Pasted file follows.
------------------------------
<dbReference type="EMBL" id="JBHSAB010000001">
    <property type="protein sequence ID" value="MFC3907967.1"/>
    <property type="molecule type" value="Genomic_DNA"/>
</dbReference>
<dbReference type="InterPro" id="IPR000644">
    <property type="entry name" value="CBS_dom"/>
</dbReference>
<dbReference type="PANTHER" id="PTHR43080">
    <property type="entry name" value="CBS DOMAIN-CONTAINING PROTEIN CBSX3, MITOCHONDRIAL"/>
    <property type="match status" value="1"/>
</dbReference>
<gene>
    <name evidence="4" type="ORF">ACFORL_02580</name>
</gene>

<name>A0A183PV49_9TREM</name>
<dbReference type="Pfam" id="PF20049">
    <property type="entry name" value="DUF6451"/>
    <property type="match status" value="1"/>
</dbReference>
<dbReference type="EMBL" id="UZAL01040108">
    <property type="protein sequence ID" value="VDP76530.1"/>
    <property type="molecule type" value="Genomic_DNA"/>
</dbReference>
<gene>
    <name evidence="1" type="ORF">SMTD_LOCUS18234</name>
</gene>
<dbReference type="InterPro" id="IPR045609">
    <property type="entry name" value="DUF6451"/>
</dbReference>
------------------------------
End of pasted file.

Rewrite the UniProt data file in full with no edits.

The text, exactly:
<dbReference type="EMBL" id="JBHSAB010000001">
    <property type="protein sequence ID" value="MFC3907967.1"/>
    <property type="molecule type" value="Genomic_DNA"/>
</dbReference>
<dbReference type="InterPro" id="IPR000644">
    <property type="entry name" value="CBS_dom"/>
</dbReference>
<dbReference type="PANTHER" id="PTHR43080">
    <property type="entry name" value="CBS DOMAIN-CONTAINING PROTEIN CBSX3, MITOCHONDRIAL"/>
    <property type="match status" value="1"/>
</dbReference>
<gene>
    <name evidence="4" type="ORF">ACFORL_02580</name>
</gene>

<name>A0A183PV49_9TREM</name>
<dbReference type="Pfam" id="PF20049">
    <property type="entry name" value="DUF6451"/>
    <property type="match status" value="1"/>
</dbReference>
<dbReference type="EMBL" id="UZAL01040108">
    <property type="protein sequence ID" value="VDP76530.1"/>
    <property type="molecule type" value="Genomic_DNA"/>
</dbReference>
<gene>
    <name evidence="1" type="ORF">SMTD_LOCUS18234</name>
</gene>
<dbReference type="InterPro" id="IPR045609">
    <property type="entry name" value="DUF6451"/>
</dbReference>